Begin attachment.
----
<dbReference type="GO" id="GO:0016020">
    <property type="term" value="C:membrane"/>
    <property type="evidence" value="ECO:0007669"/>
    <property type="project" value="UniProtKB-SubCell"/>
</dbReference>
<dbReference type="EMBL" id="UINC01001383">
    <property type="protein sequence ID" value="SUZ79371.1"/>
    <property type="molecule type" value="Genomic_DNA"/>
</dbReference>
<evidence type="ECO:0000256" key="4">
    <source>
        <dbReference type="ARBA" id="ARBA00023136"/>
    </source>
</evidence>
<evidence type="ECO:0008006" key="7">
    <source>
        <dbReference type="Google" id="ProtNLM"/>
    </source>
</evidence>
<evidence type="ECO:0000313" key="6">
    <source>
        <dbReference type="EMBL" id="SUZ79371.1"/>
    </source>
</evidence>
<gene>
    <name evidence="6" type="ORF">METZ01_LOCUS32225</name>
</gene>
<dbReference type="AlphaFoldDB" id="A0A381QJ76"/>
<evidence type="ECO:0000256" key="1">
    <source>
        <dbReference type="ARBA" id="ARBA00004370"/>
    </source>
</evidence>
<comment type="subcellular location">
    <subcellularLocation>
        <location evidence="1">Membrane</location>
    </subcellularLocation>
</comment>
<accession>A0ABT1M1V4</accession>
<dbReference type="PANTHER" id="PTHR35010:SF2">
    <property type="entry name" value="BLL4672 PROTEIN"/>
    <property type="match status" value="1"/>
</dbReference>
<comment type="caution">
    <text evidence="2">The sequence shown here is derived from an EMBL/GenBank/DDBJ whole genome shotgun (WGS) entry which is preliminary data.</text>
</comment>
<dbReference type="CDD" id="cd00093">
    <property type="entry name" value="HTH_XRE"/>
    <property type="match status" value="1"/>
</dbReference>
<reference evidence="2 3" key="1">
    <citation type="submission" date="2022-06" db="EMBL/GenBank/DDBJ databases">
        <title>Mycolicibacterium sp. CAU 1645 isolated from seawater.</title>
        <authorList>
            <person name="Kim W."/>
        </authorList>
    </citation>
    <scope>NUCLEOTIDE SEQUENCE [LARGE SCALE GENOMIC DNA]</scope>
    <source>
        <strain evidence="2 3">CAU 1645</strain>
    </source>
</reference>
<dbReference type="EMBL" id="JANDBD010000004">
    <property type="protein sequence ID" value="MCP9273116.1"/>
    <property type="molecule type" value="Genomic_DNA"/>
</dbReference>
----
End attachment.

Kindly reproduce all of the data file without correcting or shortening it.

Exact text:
<dbReference type="GO" id="GO:0016020">
    <property type="term" value="C:membrane"/>
    <property type="evidence" value="ECO:0007669"/>
    <property type="project" value="UniProtKB-SubCell"/>
</dbReference>
<dbReference type="EMBL" id="UINC01001383">
    <property type="protein sequence ID" value="SUZ79371.1"/>
    <property type="molecule type" value="Genomic_DNA"/>
</dbReference>
<evidence type="ECO:0000256" key="4">
    <source>
        <dbReference type="ARBA" id="ARBA00023136"/>
    </source>
</evidence>
<evidence type="ECO:0008006" key="7">
    <source>
        <dbReference type="Google" id="ProtNLM"/>
    </source>
</evidence>
<evidence type="ECO:0000313" key="6">
    <source>
        <dbReference type="EMBL" id="SUZ79371.1"/>
    </source>
</evidence>
<gene>
    <name evidence="6" type="ORF">METZ01_LOCUS32225</name>
</gene>
<dbReference type="AlphaFoldDB" id="A0A381QJ76"/>
<evidence type="ECO:0000256" key="1">
    <source>
        <dbReference type="ARBA" id="ARBA00004370"/>
    </source>
</evidence>
<comment type="subcellular location">
    <subcellularLocation>
        <location evidence="1">Membrane</location>
    </subcellularLocation>
</comment>
<accession>A0ABT1M1V4</accession>
<dbReference type="PANTHER" id="PTHR35010:SF2">
    <property type="entry name" value="BLL4672 PROTEIN"/>
    <property type="match status" value="1"/>
</dbReference>
<comment type="caution">
    <text evidence="2">The sequence shown here is derived from an EMBL/GenBank/DDBJ whole genome shotgun (WGS) entry which is preliminary data.</text>
</comment>
<dbReference type="CDD" id="cd00093">
    <property type="entry name" value="HTH_XRE"/>
    <property type="match status" value="1"/>
</dbReference>
<reference evidence="2 3" key="1">
    <citation type="submission" date="2022-06" db="EMBL/GenBank/DDBJ databases">
        <title>Mycolicibacterium sp. CAU 1645 isolated from seawater.</title>
        <authorList>
            <person name="Kim W."/>
        </authorList>
    </citation>
    <scope>NUCLEOTIDE SEQUENCE [LARGE SCALE GENOMIC DNA]</scope>
    <source>
        <strain evidence="2 3">CAU 1645</strain>
    </source>
</reference>
<dbReference type="EMBL" id="JANDBD010000004">
    <property type="protein sequence ID" value="MCP9273116.1"/>
    <property type="molecule type" value="Genomic_DNA"/>
</dbReference>